First impressions mean a lot. Remember the kid you met in kindergarten who picked his nose and ate it the first day of class? Nobody wanted to be friends with that weirdo. Same goes for the smelly kid. So when we went to Mott Street for the first time a few years ago and didn’t love it, it became kind of an afterthought for us. But things change. We’re adults(?) these days and recognize everyone, especially restaurants, deserve a few chances. And after circling back to Mott Street, it turns out this is one of our favorite places to eat.
Mott Street wasn’t just good for one meal - we’ve been back several times and it keeps getting better and better. At this point, we’re convinced the first experience we had there was somehow our own fault.
The menu at Mott Street is Korean street food at its core, but with Chinese, Japanese, Thai, and even Mexican flavors in the mix. What does that look like? Dishes like kimchi Oaxacan empanadas, General Tso’s lamb sweetbreads, and a kimchi-stuffed cabbage with pork butt and sticky rice that’s better than any Eastern European grandmother makes. Sorry, grandma.
A majority of the seating is communal and everything is meant to be shared. It’s a lively place serving fun yet sophisticated food, and the price point falls somewhere just above casual. These factors make Mott Street great for a date, gathering with friends, or even Sunday brunch. Keep it in mind especially when it’s nice outside, because the outdoor patio is great.
Mott Street is a prime example of why first impressions aren’t everything. We wonder what that smelly kid from elementary school is up to these days.
A masa shell stuffed with oaxaca cheese, covered in chimicurri and crème fraiche. Like a fancy Korean-Mexican hot pocket.
We only ordered this crispy tofu the first time because we felt like we needed one more dish, and everything else we had coming was really heavy. But as it turns out, this is really good. Think agedashi tofu if you’re familiar with that - which is a tofu lightly fried in a ponzu sauce. This version comes with some vegetables and a ponzu and sherry vinaigrette sauce, which makes it a nice ligther dish to have on the table.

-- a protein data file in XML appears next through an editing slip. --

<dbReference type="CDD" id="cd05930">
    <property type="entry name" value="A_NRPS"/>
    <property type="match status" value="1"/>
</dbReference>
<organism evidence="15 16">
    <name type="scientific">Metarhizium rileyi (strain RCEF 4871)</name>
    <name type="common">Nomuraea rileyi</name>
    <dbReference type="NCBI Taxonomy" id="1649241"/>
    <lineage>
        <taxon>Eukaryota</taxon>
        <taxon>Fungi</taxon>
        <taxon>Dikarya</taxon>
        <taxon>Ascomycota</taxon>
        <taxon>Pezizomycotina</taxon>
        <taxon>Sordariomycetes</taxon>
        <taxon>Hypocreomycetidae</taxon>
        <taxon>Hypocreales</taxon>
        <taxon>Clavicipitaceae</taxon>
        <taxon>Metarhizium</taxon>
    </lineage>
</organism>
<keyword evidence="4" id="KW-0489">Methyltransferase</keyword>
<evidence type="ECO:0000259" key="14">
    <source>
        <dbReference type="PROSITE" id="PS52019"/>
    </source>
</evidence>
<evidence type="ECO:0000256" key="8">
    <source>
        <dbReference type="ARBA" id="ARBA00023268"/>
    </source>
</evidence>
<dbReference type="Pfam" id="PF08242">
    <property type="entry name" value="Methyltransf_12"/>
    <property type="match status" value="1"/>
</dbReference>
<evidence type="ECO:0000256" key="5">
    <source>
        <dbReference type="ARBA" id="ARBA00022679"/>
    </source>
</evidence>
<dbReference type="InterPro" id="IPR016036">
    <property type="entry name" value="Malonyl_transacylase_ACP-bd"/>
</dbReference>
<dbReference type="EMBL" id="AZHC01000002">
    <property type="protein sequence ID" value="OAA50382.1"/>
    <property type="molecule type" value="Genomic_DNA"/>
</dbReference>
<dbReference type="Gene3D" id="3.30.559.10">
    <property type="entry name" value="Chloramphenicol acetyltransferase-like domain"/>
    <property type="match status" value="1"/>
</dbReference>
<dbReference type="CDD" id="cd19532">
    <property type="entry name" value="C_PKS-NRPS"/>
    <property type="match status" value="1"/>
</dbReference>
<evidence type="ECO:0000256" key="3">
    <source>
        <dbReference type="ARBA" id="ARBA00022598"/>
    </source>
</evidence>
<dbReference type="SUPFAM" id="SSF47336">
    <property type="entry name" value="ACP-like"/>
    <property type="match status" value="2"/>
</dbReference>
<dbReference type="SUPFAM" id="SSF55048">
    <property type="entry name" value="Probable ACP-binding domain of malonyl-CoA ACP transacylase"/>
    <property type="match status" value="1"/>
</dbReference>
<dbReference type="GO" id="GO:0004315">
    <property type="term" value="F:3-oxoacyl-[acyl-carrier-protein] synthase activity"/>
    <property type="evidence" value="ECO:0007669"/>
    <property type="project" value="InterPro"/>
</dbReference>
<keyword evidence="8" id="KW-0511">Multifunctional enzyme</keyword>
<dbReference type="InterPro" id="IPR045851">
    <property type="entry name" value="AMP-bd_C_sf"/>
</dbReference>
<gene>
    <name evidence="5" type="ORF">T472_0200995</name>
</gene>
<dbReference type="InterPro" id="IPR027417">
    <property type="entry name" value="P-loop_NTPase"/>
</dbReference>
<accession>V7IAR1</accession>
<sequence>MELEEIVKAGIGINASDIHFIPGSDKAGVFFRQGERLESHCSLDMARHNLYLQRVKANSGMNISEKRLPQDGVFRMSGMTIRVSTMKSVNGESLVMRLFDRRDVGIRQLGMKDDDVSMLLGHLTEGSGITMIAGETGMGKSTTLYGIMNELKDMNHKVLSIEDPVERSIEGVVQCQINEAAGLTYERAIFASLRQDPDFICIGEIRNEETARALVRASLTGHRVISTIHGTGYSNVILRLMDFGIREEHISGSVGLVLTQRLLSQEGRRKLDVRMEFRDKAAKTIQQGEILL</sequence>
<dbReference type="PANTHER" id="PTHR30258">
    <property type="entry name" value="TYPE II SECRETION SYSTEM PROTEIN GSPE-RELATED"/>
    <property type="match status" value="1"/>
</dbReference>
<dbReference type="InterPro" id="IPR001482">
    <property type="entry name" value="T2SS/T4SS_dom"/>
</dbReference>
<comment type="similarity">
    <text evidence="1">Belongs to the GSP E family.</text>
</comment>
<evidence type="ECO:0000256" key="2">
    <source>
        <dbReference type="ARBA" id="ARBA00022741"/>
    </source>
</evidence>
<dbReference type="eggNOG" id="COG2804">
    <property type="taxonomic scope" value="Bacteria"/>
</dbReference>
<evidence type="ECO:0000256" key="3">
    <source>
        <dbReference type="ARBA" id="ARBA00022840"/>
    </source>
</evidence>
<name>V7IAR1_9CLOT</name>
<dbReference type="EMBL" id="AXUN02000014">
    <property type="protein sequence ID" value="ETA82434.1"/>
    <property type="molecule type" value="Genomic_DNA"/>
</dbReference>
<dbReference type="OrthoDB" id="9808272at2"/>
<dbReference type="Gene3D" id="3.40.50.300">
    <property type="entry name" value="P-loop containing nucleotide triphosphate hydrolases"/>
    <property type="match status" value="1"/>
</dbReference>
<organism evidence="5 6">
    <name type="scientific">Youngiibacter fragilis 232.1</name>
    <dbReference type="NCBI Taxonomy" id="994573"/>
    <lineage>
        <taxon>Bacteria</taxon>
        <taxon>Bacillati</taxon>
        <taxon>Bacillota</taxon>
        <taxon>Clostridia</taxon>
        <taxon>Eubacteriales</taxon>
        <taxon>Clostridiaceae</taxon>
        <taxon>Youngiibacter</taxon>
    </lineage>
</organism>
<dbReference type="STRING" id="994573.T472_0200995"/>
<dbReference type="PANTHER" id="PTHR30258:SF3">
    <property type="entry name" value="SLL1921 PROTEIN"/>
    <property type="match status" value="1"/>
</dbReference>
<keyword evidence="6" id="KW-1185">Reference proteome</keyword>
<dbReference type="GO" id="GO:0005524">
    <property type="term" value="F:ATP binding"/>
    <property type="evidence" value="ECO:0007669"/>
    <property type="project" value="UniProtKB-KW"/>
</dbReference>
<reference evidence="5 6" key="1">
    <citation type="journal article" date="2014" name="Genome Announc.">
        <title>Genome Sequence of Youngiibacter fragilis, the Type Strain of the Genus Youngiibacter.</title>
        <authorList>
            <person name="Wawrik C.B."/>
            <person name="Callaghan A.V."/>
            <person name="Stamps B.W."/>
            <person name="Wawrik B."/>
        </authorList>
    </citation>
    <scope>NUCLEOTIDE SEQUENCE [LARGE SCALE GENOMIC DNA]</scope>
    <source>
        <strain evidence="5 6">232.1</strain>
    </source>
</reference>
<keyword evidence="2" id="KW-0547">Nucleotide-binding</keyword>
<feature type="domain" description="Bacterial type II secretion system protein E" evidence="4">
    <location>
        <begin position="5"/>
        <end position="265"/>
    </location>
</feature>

We’re not normally quick to jump on the brussels sprouts train, but our waiter convinced us, and we’re glad he did. They’re wok fried with lamb pancetta and maple brown butter, and the little bit of sweetness makes them a standout.
The must-order item on the menu. It’s really a noodle soup, with beef shank broth, chicken, and pickled serrano peppers, and it’s excellent.
But the wings are pretty damn good too. Crispy chicken wings in a soy, sesame, and chili sauce.
Simple, but good, particularly for brunch. A good-sized bowl of fried rice with some kimchi and an egg on top. Make some yolk porn and get on with your bad self.
The most surprising dish on the menu in the best kind of way. Kimchi is stuffed with pork butt and sticky rice and then pan seared. More of an entree size and great for sharing.
You kind of have to order anything called a Bowl of Awesome. And luckily, it lives up to its promise, and is something you should strongly consider ordering at brunch. It’s a light yogurt dish with raw honey, bee pollen, and some other plants that look pretty and taste great all mixed together.
If you’re not trying to keep it healthy, go for the more decadent shrimp and grits. Cheese grits, shrimp, andouille, and pickled onions are covered in a bit of a black bean sauce. A quality Chinese x Southern combo.